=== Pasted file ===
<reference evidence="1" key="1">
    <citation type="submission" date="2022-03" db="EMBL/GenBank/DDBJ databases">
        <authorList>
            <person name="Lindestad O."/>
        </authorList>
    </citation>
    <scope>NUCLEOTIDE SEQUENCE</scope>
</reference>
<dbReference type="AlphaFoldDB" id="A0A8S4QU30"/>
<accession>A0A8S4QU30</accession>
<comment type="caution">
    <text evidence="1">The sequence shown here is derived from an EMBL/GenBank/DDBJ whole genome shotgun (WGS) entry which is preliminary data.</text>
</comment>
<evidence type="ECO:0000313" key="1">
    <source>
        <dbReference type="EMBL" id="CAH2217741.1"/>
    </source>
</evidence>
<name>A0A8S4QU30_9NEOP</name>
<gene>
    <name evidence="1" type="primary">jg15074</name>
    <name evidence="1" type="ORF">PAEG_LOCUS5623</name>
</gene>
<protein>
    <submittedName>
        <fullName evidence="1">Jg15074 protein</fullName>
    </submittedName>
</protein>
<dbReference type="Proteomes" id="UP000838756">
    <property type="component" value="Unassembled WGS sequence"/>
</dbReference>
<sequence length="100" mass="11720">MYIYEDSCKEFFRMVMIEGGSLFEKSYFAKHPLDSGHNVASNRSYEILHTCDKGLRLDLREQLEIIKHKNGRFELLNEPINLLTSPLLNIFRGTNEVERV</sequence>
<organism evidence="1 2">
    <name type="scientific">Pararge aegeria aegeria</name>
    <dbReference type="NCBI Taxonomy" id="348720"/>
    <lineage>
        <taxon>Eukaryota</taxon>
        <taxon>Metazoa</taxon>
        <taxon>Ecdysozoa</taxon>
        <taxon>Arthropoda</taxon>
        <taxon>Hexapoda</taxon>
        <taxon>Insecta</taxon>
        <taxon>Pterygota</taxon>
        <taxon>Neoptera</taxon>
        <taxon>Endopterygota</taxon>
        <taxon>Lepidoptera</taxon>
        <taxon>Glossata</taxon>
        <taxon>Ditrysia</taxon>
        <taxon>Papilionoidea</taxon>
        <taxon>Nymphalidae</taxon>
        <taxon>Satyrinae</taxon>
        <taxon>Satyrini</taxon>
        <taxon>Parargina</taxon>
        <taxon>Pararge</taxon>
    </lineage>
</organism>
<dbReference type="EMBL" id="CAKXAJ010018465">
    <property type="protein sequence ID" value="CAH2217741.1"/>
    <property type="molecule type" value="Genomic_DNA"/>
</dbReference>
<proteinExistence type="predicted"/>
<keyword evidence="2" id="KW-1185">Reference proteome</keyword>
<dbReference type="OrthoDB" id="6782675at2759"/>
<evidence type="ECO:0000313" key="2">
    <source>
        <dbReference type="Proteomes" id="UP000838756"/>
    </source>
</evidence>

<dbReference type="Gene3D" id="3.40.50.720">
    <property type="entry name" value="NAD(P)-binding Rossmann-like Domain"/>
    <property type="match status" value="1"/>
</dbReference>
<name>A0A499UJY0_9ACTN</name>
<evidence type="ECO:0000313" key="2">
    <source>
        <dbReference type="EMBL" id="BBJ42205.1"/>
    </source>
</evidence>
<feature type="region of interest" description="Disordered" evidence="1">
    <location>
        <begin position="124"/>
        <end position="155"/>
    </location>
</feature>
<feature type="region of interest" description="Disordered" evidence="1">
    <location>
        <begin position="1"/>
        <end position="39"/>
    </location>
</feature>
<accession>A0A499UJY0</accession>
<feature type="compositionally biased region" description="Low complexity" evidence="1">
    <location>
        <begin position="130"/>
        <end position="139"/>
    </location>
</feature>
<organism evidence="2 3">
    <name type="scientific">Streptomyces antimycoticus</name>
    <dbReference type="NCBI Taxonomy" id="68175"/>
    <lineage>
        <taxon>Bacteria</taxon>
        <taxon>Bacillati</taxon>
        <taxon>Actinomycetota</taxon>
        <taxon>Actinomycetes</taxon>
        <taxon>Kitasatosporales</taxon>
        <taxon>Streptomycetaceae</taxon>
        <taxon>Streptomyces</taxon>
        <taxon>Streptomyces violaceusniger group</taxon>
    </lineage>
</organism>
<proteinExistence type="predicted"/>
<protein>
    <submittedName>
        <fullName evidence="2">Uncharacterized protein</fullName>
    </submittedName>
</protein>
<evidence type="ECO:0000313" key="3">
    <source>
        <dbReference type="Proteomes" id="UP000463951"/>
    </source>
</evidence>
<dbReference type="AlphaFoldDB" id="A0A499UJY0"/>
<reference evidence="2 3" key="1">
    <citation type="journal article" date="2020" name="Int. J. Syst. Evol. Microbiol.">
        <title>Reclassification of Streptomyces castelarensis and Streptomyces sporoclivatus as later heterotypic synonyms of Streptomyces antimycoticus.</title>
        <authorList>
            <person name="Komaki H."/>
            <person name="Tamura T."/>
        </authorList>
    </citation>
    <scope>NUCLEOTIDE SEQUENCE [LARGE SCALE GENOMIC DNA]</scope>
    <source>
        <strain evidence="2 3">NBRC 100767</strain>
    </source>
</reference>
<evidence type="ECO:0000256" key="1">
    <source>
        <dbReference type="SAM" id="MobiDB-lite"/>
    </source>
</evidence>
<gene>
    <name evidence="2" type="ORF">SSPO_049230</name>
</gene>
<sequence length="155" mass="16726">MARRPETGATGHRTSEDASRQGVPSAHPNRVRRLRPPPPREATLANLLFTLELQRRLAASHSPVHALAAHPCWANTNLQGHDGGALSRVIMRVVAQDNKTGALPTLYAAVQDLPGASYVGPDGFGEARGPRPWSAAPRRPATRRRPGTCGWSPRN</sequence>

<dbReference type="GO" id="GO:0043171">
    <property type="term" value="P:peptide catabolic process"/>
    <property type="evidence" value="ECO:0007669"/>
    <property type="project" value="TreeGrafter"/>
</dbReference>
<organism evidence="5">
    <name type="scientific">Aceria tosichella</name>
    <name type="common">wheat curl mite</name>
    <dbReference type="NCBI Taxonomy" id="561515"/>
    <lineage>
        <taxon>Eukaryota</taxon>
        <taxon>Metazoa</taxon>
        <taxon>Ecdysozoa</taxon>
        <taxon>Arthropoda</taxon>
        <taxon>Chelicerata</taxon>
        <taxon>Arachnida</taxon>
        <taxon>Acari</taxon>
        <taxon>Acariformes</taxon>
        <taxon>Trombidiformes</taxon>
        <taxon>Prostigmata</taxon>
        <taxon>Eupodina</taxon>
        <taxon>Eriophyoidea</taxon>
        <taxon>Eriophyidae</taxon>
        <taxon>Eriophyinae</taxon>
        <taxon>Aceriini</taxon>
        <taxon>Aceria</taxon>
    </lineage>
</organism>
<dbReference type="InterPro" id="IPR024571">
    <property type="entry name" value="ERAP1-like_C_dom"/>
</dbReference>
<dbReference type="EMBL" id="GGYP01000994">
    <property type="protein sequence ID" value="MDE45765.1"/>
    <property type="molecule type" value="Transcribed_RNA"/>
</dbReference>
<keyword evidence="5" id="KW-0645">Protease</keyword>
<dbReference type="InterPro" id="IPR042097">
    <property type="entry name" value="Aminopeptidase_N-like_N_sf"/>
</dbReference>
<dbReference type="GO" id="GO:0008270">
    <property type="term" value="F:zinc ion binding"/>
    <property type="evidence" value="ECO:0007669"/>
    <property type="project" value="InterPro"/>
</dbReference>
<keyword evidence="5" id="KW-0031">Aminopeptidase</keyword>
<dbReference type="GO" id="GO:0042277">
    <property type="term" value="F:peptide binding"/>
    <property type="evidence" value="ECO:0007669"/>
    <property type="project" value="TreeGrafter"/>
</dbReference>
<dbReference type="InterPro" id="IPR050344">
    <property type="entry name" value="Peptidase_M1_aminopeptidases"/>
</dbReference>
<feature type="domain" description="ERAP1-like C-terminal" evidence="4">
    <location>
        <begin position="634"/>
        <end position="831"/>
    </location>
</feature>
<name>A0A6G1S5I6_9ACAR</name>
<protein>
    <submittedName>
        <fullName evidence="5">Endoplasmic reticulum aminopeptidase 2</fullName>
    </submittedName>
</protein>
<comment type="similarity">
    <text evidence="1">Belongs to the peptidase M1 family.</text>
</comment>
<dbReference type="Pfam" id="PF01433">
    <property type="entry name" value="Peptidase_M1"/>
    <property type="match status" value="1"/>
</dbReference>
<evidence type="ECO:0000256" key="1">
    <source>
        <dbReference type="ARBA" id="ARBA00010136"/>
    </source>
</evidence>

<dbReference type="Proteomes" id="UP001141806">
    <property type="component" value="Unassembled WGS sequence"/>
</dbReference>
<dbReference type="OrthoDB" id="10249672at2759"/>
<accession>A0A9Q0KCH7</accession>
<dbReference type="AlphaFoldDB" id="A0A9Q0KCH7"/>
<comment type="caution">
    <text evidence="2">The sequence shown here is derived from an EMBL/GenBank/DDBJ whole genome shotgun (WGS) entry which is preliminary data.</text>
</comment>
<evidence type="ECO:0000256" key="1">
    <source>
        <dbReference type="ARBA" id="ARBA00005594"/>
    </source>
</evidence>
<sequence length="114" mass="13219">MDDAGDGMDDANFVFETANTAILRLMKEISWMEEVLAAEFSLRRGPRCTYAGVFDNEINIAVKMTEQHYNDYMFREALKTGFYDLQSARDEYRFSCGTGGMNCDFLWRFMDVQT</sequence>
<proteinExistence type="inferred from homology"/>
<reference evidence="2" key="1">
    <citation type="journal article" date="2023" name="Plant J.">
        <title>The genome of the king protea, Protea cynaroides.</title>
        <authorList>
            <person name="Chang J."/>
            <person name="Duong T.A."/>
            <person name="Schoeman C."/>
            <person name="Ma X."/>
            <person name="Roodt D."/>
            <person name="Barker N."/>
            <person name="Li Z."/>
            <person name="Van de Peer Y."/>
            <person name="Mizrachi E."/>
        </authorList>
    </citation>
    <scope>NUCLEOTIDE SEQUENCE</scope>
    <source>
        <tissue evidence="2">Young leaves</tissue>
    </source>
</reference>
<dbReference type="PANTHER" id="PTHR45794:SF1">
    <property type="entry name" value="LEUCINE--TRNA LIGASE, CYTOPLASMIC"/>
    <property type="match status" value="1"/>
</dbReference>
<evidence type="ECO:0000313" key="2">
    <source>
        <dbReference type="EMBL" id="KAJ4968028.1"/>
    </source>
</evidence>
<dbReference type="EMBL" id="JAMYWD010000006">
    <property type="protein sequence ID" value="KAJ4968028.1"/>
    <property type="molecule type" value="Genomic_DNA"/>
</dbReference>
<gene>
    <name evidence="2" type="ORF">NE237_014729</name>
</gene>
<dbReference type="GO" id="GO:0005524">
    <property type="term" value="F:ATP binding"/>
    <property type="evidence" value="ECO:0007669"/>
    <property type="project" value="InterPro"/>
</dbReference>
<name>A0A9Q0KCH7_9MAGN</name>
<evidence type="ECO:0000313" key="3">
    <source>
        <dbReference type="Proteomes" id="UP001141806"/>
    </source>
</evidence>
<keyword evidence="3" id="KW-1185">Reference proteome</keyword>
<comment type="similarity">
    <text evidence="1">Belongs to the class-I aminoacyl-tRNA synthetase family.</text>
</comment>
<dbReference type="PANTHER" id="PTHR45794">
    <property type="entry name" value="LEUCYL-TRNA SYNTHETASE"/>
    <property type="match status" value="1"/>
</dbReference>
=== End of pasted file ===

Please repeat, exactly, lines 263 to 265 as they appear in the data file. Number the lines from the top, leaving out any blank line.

<evidence type="ECO:0000313" key="2">
    <source>
        <dbReference type="EMBL" id="KAJ4968028.1"/>